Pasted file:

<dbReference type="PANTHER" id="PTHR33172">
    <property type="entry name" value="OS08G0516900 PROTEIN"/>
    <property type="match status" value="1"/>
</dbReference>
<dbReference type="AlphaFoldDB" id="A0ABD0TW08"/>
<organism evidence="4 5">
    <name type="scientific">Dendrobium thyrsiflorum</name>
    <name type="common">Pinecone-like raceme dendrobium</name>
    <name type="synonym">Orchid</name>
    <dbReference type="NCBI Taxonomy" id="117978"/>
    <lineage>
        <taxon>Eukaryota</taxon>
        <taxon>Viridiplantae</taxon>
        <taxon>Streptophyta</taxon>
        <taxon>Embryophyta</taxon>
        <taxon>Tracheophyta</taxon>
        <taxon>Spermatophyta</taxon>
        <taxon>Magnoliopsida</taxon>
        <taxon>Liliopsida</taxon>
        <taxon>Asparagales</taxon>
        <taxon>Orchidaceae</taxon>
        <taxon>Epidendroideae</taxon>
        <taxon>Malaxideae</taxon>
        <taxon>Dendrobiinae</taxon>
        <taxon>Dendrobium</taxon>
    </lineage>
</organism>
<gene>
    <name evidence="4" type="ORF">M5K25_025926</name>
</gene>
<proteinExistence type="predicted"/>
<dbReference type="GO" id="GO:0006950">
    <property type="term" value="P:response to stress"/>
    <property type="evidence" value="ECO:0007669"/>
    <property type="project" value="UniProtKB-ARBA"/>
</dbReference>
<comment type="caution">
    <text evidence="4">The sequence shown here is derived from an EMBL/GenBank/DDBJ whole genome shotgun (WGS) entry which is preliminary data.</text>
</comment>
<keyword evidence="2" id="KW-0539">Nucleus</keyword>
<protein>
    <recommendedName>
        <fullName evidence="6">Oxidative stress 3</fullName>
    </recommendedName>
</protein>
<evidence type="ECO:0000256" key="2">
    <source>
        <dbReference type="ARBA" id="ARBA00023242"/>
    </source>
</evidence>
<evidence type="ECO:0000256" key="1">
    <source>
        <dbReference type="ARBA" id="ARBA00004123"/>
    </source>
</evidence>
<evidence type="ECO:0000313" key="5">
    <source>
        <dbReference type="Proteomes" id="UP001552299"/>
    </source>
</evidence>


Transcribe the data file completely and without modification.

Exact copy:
<dbReference type="PANTHER" id="PTHR33172">
    <property type="entry name" value="OS08G0516900 PROTEIN"/>
    <property type="match status" value="1"/>
</dbReference>
<dbReference type="AlphaFoldDB" id="A0ABD0TW08"/>
<organism evidence="4 5">
    <name type="scientific">Dendrobium thyrsiflorum</name>
    <name type="common">Pinecone-like raceme dendrobium</name>
    <name type="synonym">Orchid</name>
    <dbReference type="NCBI Taxonomy" id="117978"/>
    <lineage>
        <taxon>Eukaryota</taxon>
        <taxon>Viridiplantae</taxon>
        <taxon>Streptophyta</taxon>
        <taxon>Embryophyta</taxon>
        <taxon>Tracheophyta</taxon>
        <taxon>Spermatophyta</taxon>
        <taxon>Magnoliopsida</taxon>
        <taxon>Liliopsida</taxon>
        <taxon>Asparagales</taxon>
        <taxon>Orchidaceae</taxon>
        <taxon>Epidendroideae</taxon>
        <taxon>Malaxideae</taxon>
        <taxon>Dendrobiinae</taxon>
        <taxon>Dendrobium</taxon>
    </lineage>
</organism>
<gene>
    <name evidence="4" type="ORF">M5K25_025926</name>
</gene>
<proteinExistence type="predicted"/>
<dbReference type="GO" id="GO:0006950">
    <property type="term" value="P:response to stress"/>
    <property type="evidence" value="ECO:0007669"/>
    <property type="project" value="UniProtKB-ARBA"/>
</dbReference>
<comment type="caution">
    <text evidence="4">The sequence shown here is derived from an EMBL/GenBank/DDBJ whole genome shotgun (WGS) entry which is preliminary data.</text>
</comment>
<keyword evidence="2" id="KW-0539">Nucleus</keyword>
<protein>
    <recommendedName>
        <fullName evidence="6">Oxidative stress 3</fullName>
    </recommendedName>
</protein>
<evidence type="ECO:0000256" key="2">
    <source>
        <dbReference type="ARBA" id="ARBA00023242"/>
    </source>
</evidence>
<evidence type="ECO:0000256" key="1">
    <source>
        <dbReference type="ARBA" id="ARBA00004123"/>
    </source>
</evidence>
<evidence type="ECO:0000313" key="5">
    <source>
        <dbReference type="Proteomes" id="UP001552299"/>
    </source>
</evidence>